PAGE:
"Look," the voice on the line was saying, "rock concerts are like ice cream or sex. Even when it's bad it's still pretty ... good. If you're young, if you got your friends, you got a new haircut to show off -- then any concert can be great. But this one, well, people say this one here is really, really special. That's why we're excited about coming. We got to see for ourselves."
The voice belonged to Wayne Coyne, singer of the furry-suited, fuzzy-loving Flaming Lips, and I assured him that what he had heard was exactly right. This weekend's Coachella Valley Music and Arts Festival in Indio is special, as the festival has been since its opening day in 1999. For one weekend, you can forget everything you thought you knew (and hated) about Southern California rock festivals. Coachella is ice cream, sexy good. Coyne whistled low and long into the receiver. "The bands say that too. What makes it so good?"
What makes Coachella so good is everybody else is so often so bad. The radio-station stadium shows that pack in too many hot-right-now acts and make them play sets as short as music videos. Or the rock festivals that set up on the sand and concrete fringe of L.A. and leave your skull baked. Or those well intentioned, poorly organized "cerebral" festivals where much thought has been given to the latest Icelandic DJ trend but no one knows how microphones and parking plans work.
What makes Coachella so good is the lineup, which skips out on the latest pop-punk hit band of the week and instead opts for the Pixies and Bright Eyes and the Lips. Check out the DJ tents and drop in on some of the baby bands you know only from music-magazine margins. "I want to check everyone out," Coyne said, noting that the weekend will be truly magical if "the Cure plays all their hits and Kim Deal blows her top and goes berserk right in the middle of the Pixies' set. I would love that."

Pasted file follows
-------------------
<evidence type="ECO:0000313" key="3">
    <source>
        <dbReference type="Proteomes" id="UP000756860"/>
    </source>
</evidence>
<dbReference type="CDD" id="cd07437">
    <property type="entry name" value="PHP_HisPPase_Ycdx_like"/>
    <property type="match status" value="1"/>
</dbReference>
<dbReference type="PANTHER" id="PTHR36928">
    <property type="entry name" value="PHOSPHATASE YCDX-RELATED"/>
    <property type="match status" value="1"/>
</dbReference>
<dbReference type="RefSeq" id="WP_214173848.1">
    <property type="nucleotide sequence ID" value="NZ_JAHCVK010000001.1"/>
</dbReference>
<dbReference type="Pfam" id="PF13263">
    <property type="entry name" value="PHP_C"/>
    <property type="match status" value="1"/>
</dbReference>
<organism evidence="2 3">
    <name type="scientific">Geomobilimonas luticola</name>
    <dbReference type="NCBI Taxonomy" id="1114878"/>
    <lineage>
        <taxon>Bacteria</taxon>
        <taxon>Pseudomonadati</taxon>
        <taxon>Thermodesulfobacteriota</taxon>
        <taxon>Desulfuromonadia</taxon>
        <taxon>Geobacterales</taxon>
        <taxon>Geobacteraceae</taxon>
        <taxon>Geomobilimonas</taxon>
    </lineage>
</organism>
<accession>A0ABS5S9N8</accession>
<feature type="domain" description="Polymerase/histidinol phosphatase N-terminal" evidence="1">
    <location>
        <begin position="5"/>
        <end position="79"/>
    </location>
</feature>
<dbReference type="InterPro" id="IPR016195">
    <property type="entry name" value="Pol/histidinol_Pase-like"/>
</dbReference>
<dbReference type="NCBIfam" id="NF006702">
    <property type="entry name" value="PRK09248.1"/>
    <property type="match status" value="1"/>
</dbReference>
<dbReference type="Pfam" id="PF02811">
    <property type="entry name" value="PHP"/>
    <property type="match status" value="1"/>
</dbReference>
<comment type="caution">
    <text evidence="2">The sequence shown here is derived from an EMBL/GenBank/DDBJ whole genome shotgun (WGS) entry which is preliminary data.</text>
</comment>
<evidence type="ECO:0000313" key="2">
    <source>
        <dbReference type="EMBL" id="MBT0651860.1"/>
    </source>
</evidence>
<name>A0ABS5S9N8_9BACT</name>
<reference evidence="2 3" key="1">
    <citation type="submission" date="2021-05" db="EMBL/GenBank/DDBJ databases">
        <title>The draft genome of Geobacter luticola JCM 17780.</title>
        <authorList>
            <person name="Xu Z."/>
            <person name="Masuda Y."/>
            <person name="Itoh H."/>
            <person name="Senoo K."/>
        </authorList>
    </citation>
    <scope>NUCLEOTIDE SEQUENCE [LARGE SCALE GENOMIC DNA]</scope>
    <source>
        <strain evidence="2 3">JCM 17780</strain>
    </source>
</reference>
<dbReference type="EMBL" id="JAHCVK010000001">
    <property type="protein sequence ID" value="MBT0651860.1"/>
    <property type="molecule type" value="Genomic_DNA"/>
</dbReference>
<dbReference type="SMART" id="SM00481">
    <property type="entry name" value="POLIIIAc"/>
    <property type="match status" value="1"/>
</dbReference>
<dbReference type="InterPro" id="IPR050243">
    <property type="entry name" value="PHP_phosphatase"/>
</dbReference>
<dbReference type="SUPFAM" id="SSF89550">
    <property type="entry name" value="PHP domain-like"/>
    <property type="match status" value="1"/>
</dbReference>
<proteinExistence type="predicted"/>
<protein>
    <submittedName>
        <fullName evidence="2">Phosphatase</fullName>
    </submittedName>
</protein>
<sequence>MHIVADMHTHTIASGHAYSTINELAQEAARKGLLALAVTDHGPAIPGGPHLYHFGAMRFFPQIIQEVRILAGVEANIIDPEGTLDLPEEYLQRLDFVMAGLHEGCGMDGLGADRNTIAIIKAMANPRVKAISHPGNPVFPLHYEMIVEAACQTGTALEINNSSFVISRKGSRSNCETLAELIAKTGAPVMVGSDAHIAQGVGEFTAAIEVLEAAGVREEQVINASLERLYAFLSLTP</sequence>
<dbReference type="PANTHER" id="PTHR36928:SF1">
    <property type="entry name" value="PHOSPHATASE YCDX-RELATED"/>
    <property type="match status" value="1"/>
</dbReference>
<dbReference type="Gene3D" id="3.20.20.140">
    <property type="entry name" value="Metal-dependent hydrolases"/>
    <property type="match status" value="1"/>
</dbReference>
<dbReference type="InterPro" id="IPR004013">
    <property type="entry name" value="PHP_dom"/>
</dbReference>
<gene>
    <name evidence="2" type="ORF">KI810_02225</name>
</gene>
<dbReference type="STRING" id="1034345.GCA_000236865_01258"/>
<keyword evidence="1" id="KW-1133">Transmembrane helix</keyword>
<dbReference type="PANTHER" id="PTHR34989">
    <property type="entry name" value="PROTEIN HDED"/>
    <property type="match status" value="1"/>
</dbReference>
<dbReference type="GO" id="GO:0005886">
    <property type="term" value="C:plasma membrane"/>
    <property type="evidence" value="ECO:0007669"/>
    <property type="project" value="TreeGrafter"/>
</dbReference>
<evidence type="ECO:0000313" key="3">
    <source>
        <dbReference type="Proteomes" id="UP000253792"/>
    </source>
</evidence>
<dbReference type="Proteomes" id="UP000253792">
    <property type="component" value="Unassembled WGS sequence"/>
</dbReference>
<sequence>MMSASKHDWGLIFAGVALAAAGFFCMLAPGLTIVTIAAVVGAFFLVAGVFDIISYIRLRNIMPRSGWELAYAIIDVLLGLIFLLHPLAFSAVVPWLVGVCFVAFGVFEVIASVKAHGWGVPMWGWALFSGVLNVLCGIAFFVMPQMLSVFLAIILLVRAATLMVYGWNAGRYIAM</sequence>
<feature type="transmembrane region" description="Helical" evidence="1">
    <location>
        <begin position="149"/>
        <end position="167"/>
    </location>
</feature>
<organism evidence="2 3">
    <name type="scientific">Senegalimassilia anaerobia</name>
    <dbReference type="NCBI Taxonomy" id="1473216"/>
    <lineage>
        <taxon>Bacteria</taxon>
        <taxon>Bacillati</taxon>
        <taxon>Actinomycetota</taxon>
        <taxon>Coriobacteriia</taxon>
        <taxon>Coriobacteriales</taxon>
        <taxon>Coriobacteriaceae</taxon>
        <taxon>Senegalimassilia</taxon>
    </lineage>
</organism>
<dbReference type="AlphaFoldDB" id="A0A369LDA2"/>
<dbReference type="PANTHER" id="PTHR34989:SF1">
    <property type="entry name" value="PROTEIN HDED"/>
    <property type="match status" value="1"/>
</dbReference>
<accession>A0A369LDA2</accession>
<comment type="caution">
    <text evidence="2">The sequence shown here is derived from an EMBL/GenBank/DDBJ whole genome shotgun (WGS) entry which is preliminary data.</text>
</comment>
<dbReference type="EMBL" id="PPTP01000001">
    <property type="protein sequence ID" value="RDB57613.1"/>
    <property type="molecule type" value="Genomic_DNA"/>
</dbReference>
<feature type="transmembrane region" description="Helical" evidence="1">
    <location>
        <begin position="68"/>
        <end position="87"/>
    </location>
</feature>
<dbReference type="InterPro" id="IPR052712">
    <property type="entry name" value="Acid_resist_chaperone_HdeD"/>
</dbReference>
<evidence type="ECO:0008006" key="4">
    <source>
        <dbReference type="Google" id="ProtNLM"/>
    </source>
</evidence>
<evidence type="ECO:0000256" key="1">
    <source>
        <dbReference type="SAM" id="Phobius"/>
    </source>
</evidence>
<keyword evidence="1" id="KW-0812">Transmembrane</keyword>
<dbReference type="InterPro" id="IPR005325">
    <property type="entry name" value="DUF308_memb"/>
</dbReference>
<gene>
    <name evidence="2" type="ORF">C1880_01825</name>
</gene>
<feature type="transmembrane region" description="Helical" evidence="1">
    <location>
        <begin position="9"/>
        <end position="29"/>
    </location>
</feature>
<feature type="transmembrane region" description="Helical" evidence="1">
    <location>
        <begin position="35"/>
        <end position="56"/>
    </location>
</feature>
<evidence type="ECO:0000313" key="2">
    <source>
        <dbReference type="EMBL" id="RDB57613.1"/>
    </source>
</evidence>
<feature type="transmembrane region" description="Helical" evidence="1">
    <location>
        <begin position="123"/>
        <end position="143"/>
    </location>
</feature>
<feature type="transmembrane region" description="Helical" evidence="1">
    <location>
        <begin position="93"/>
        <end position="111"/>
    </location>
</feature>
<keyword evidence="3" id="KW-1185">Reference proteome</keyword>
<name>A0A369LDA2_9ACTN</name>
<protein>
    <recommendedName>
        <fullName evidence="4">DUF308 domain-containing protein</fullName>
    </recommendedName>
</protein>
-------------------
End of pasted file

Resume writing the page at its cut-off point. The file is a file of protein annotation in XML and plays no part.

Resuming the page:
What makes Coachella so good is the place. It's a vast, emerald polo field, and the crunch of grass beneath your feet makes the long walks between stages bearable, and the water fountains and $2 water bottles help tame the heat. Coachella is massive, but the crowd has always been thin enough that you could plop down on the lawn without getting trampled.
This year there are plenty of challenges, though.
The most pressing matter: Will Radiohead actually play?
It was a splendid valentine to the festival that Radiohead picked Coachella for the band's only 2004 U.S. show, but on Wednesday the news arrived that singer Thom Yorke had a severe throat infection. The band canceled its Tuesday night show in Melbourne, Australia. The band's U.S. publicist said the Indio show was still on, but a statement released by the promoters in Australia was far less sunny. "It was advised [by doctors] that if Thom was to sing in the next few days it could cause irreparable damage to his voice."
Will it be too hot? Forecasts say Sunday could top out at a staggering 106 degrees.
Will it be too crowded? The 50,000 expected Saturday would blow away the record of 35,000.
Don't worry. Coyne predicts that, somehow, some way, everything will work out again.
"I can't wait. Sex and ice cream."